I don’t think anyone who knows me now would describe me as a shy person. I’m often the first to admit that I’m pretty chatty and extroverted. My son once famously told my husband that he thought my mouth was going to fall off because I was talking to so many people for so long at a party.
There are a few people though who did know me when I was very shy – painfully shy. Up until about the age of nine or ten, I really didn’t say much at all. I remember back then when someone would try to engage me in a conversation or even just ask me a question, it actually pained me to open my mouth and try to answer them. Most of the time I stood next to my brother only 14 months my senior and shrugged my shoulders waiting for him to speak for me, which he always faithfully did.
Even today though with all the chatting I do, I still enjoy some quiet time. I think most people do. For me quiet time comes in the early morning hours sitting at my computer when I’m awake before everyone else in my house. This time gives me a chance to think, to write, to respond to emails and the like. My only companion then is a coffee mug I love filled with strong coffee I love even more. The mug is always one from a set that my brother (and my original voice) bought for my husband and me off of our wedding registry many years go.
The mug is yellow (one of my favorite colors for all things home) and it’s sturdy yet whimsical and fun – qualities I like in both things and people. The mug, made by Villeroy and Boch, is most similar to this one and was purchased way back in 1999 when my brother was holed away studying torts and contracts in law school in the Midwest while I was working in magazine marketing in New York City and planning (or really watching my mother plan) my wedding.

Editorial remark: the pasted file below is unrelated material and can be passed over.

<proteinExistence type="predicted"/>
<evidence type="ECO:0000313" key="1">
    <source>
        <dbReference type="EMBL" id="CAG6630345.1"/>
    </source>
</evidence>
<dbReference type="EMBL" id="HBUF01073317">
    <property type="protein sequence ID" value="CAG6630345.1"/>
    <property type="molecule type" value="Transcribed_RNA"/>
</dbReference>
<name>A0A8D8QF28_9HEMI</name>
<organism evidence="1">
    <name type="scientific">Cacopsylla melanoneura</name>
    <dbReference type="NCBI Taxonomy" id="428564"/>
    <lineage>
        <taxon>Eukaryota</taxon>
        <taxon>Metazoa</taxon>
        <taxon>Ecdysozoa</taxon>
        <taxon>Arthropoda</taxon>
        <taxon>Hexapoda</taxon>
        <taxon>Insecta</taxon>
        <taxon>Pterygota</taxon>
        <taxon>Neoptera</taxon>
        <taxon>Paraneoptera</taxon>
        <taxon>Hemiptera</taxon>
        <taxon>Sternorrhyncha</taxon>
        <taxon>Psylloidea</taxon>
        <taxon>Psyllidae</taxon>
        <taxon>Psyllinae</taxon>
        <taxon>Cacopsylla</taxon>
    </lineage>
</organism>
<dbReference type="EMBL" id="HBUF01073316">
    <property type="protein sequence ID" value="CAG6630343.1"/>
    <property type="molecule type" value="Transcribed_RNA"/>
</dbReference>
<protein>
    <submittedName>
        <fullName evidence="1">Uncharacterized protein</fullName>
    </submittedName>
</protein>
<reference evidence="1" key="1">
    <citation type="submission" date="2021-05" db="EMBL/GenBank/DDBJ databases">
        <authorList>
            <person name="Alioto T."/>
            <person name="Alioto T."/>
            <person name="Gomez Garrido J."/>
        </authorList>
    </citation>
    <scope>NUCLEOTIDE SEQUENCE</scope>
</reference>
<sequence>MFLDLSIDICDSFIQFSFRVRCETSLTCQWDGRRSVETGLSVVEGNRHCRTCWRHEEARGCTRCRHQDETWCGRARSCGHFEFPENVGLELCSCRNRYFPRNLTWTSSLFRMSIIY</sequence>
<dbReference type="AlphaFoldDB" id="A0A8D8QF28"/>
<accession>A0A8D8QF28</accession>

Back then my brother and I still spoke on the phone regularly but it was not our closest sibling time period. We’ve always been close that’s for sure. Our family doctor once told our aunt that he never saw two siblings more caring and attentive towards each other than us when we were kids. He may have been right about that. My brother did look out for me (speaking for me when I couldn’t or wouldn’t) and calling me out across our high school’s large outdoor campus when he’d see me across the way waving and yelling out loud “love you pal.”
He was, like in the case of so many siblings, my first friend. And also, like so many siblings, my first competitor. His claim that he always had it harder than me insisting that 5th grade was way harder than 4th grade and law school harder than business school used to really get to me. And then I’d hold that against him bottling it up deep down inside until I couldn’t stand it anymore unleashing on him when I’d least expect to like while we were visiting the Supreme Court in Washington DC a long time ago the weekend of our cousin’s wedding. My husband thinks I may be on some kind of do not enter list for visitors to the Supreme Court. It’s possible.
My brother’s also been known to unleash on me most likely at times when he’s let things bottle up inside him and has to let it out on someone. That someone is me. I understand why. We know each other so well for better or for worse and we also know that we will always be there for each other. These moments blow over and we make up.
We remember the examples set by both of our parents who were and are unusually close to their respective siblings. We also remember what my father always said and continues to say to us – that we should always be each other’s best friends and that we will have each other long after our parents are gone. We’ve already known that to be true in the case of my mother.
I think about my brother sometimes during my morning quiet time with the coffee mug he gave me in hand. The mug is not always the same one – after all each mug is part of a set of 12. Some mugs are stained, scratched or even cracked – signs of over usage, wear and tear, the passing of time and also of love, loyalty and strength. Kind of like the relationship I have with him. Perhaps that’s why I love them so much?